Houjun Liu

Dyson's Model of Life

Dyson’s Model of Life is a theory of origin of life:

  1. cells form as machines that perform tasks
  2. genes show up later as parasites, eventually forming symbiosis with cells

Read: and so, we can essentially ditch trying to find things characteristics of “cells” per-se like RNA, instead we can go about finding generic boxes of containers called “cells” and see how they evolve.

See also: high chemical activity, metabolism, Stepwise Evolution, and Two Main Functions of Life


  • \(x\): percentage of active binding sites
  • \(w\): percentage of inactive binding sites
  • \(z\): percentage of “empty binding sites”
  • \(p(k)\): probability distribution for a site to be in any given state at time \(k\)
  • \(\Psi(x)\): rate of activation “efficiency in active monomers in acceleration monomer absorption”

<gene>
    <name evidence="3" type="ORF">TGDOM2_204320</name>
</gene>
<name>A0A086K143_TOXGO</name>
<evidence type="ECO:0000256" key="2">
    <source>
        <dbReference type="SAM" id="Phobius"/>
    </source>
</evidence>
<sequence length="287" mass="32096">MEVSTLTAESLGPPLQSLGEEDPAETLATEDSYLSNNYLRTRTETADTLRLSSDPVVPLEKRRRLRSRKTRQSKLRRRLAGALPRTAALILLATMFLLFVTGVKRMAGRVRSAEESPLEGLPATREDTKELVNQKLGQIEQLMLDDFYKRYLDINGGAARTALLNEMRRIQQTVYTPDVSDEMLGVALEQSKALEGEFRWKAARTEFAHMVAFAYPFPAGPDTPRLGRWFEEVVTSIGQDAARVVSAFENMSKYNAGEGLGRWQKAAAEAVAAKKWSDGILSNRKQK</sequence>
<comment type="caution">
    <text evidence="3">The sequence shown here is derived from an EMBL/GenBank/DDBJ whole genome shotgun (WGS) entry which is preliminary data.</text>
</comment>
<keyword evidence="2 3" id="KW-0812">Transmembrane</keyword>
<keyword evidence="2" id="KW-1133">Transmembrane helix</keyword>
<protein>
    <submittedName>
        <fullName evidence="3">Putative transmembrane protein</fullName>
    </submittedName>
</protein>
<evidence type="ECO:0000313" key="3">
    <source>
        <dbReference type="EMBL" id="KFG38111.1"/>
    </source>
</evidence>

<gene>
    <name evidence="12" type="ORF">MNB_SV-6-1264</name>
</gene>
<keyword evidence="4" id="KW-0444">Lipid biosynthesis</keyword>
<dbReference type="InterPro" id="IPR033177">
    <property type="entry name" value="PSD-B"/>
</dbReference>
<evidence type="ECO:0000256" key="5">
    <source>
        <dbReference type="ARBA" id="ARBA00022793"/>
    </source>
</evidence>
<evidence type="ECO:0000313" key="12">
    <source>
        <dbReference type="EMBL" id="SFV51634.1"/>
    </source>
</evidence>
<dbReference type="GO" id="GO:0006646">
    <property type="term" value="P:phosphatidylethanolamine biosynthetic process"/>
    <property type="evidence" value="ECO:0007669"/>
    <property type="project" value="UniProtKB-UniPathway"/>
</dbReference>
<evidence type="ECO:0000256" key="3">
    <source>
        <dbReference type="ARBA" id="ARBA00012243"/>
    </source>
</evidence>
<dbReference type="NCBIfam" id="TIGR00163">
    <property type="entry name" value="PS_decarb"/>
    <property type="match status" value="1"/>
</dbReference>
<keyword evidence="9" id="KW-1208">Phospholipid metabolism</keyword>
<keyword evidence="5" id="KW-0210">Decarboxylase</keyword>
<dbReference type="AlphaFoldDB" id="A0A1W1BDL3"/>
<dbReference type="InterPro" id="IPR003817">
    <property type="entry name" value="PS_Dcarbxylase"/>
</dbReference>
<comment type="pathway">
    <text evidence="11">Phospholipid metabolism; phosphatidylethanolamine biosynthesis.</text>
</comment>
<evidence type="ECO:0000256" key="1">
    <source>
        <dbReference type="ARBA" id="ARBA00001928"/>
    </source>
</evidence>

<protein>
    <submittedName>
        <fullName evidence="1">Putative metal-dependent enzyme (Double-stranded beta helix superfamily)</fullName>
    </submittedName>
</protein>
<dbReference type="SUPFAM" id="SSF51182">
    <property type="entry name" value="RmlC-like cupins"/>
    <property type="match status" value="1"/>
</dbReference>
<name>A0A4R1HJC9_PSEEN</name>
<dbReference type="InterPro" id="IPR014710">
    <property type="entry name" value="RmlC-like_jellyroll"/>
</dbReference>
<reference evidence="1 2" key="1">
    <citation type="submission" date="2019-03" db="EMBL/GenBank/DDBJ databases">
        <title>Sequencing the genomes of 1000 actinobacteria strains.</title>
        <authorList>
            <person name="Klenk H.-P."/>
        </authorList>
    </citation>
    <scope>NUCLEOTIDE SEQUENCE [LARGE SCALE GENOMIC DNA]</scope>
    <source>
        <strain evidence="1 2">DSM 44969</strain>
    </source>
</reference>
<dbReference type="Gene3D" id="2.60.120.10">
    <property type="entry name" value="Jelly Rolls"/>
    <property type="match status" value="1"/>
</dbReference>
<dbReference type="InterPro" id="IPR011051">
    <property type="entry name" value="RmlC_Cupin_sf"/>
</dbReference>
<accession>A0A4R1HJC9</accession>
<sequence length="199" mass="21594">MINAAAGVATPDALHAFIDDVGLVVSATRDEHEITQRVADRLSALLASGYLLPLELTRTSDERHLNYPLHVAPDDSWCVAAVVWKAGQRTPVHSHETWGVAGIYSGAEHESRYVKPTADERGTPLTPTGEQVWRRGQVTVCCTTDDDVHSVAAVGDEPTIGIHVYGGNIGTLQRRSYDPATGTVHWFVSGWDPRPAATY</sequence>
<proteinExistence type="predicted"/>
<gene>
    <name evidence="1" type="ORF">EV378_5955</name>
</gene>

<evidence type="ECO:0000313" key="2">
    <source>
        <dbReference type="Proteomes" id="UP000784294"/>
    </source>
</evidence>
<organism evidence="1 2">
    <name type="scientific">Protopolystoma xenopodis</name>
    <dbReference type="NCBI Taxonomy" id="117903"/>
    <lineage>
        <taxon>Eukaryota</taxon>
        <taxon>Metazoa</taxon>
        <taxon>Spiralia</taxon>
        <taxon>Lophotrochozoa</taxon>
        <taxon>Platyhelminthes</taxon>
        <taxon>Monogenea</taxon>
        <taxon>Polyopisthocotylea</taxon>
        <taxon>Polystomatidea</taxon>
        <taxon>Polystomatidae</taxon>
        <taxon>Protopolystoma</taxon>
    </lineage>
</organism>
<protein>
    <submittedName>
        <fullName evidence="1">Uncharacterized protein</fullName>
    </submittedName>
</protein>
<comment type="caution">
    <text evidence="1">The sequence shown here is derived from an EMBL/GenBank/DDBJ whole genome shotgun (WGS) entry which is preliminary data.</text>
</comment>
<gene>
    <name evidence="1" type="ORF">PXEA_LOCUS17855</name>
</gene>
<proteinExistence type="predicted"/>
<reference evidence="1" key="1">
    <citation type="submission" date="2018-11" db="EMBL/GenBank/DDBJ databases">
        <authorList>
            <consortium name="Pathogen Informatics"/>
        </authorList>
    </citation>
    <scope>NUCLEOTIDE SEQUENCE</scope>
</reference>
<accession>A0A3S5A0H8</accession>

• evidently, because percentages: \(x+w+z = 1\)
  • Active monomer absorption: \(\Psi(x) \cdot p\)
  • Inactive monomer absorption: \(p\)

additional information

general intuition

  1. some kind of isolated droplet contains a population of molecules
  2. chemical reactions occur to the whole droplet such that its state changes

Recall the Two Main Functions of Life: metabolism and replication. So, if we want our Dyson’s Model to capture life, we should try to encode them into our model. Turns out, we can use the language of Stepwise Evolution to describe our model.

Therefore, let’s declare that there is only two states to our system, in which our particle is quasi-stationary (it wiggles but doesn’t go anywhere):

  1. high chemical activity”, a.k.a. “metabolism” — “ordered” state
  2. “low chemical activity” — disordered state

Our transition \(M\), then, only has to encode transitions between these two states. Dyson claims that, in his model, this transition happens spontaneously when the circumstances is correct.